The Edmond Sun

Opinion

November 12, 2012

25,000 reasons to give to Edmond Public Schools Foundation

EDMOND — The mission of the Edmond Public Schools Foundation is to raise, manage and distribute funds in perpetuity for the development and maintenance of high-quality public education opportunities, which is a fundamental necessity for the future growth of our community. The EPS Foundation is a recognized 501(c) 3 nonprofit organization originally founded as the Edmond Educational Endowment in the early 1980s as one of the first education foundations in the state of Oklahoma, according to the foundation. The organization formally changed its name in 1999 to the Edmond Public Schools Foundation.

The EPS Foundation has provided more than $1.5 million in direct support to the district. These resources have funded numerous items for classrooms such as new technology, textbooks, supplies, playground equipment and even musical instruments. The funds do more than just put items in classrooms, though. They also help teachers and students grow in their professions and in their learning environment. The funds provide training, scholarships and awards. Volunteers have given more than just their money, too. They have provided indirect support through volunteer hours and in-kind donations.

It’s the $1.5 million in support to the schools in the past 30 years that is troublesome to many of us who support this foundation. Why? Because it’s not $15 million, or $30 million or more. Our school children, under the direction of high school juniors and seniors, raise more than $1 million for charity each year. Why then can we, the adults of Edmond, only raise enough money each year to distribute $100,000 in support of our school children?

The EPS Foundation has a total endowment fund of just more than $1.2 million. With interest rates at an all-time low, earnings from this fund are extremely limited. In order to provide the type of support for our students and teachers that the EPS Foundation Trustees envision, this endowment should be substantially larger. In order to provide more technology aids, classroom tools and playground equipment for our teachers and schools, the fund must be larger. To provide more college scholarships, larger scholarships and to assist those deserving students who are in financial need, the fund needs to be much larger.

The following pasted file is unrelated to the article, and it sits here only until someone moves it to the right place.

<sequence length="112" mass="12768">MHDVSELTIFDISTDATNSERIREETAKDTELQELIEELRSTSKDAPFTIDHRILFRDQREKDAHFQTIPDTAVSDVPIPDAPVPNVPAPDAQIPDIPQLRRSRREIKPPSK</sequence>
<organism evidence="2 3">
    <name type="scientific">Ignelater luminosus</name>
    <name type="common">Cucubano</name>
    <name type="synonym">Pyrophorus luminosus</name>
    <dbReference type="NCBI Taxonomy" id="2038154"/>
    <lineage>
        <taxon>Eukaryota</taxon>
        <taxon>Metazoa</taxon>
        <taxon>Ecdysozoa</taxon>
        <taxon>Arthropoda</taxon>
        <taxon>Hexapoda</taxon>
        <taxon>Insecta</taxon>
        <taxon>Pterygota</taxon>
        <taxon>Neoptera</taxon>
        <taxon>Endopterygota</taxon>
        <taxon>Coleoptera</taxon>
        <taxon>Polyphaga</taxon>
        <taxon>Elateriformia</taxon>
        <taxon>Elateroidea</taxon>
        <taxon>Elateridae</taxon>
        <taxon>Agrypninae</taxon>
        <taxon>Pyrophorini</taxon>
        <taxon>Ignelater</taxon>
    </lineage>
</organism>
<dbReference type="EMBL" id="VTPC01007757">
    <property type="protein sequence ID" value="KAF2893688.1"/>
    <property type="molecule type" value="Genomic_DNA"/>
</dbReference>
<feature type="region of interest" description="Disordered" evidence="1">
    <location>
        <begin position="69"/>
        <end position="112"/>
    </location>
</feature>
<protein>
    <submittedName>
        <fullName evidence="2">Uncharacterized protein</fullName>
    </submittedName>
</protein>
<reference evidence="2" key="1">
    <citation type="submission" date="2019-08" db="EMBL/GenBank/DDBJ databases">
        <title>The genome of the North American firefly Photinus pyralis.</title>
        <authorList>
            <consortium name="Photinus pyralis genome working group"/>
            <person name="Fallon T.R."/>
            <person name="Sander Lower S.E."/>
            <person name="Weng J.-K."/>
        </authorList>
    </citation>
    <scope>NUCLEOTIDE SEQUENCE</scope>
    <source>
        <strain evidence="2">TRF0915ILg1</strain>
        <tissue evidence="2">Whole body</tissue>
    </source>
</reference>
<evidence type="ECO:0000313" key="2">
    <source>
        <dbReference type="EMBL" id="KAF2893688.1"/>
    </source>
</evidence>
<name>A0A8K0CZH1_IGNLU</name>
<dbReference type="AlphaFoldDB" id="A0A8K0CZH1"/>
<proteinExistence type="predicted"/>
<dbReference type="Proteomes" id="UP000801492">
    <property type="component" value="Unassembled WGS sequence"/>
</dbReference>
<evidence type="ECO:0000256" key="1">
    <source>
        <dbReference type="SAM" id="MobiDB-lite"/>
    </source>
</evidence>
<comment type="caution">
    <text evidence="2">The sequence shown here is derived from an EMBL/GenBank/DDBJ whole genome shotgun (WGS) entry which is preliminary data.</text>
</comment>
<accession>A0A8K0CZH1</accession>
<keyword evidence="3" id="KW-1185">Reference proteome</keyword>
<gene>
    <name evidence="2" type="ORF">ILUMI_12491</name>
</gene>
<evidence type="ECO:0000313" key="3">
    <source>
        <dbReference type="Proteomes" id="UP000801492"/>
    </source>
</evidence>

Each year, our students raise an incredible amount of money for some very worthwhile charities. Isn’t it about time that the adults of Edmond come to the forefront and raise money for our students and schools? If every subscriber of The Edmond Sun donated just $100, we could raise more than $340,000. Look around you in the days ahead and you will see some of the 25,000 reasons all of us should support the Edmond Public Schools Foundation. To contribute or learn more, visit edmondfoundation.org.

MARK NASH, an Edmond resident for more than 20 years, is operations manager for Pelco Products Inc. and recently was appointed to the Edmond Public Schools Foundation board of trustees. A published author, he also is an Edmond Neighborhood Alliance board director, a trustee for the Edmond Economic Development Authority and a member of The Edmond Sun’s Community Editorial Board.

1
Text Only
Opinion
  • 'Too big to fail' equals 'too eager to borrow'

    Four years ago this month, President Barack Obama signed the Dodd-Frank Act into law, promising that the 848-page financial law would “put a stop to taxpayer bailouts once and for all,” he said. But recently, Massachusetts Sen. Elizabeth Warren told a Detroit crowd that “the biggest banks are even bigger than they were when they got too big to fail in 2008.”
    Who’s right?

    July 30, 2014

  • Sheltons travel for better life for family

    Some time around 1865 a mixed-race African American couple, William and Mary Shelton, made their way from Mississippi to east Texas. Nothing is known for certain of their origins in he Magnolia state, or the circumstances under which they began their new lives in Texas.

    July 29, 2014

  • Film critic Turan produces book

    Kenneth Turan, who is the film critic for National Public Radio’s “Morning Edition,” has written a book “Not to be Missed, Fifty-Four Favorites from a Life Time of Film.” His list of movies span the gamut from the beginnings of filmmaking through the present day.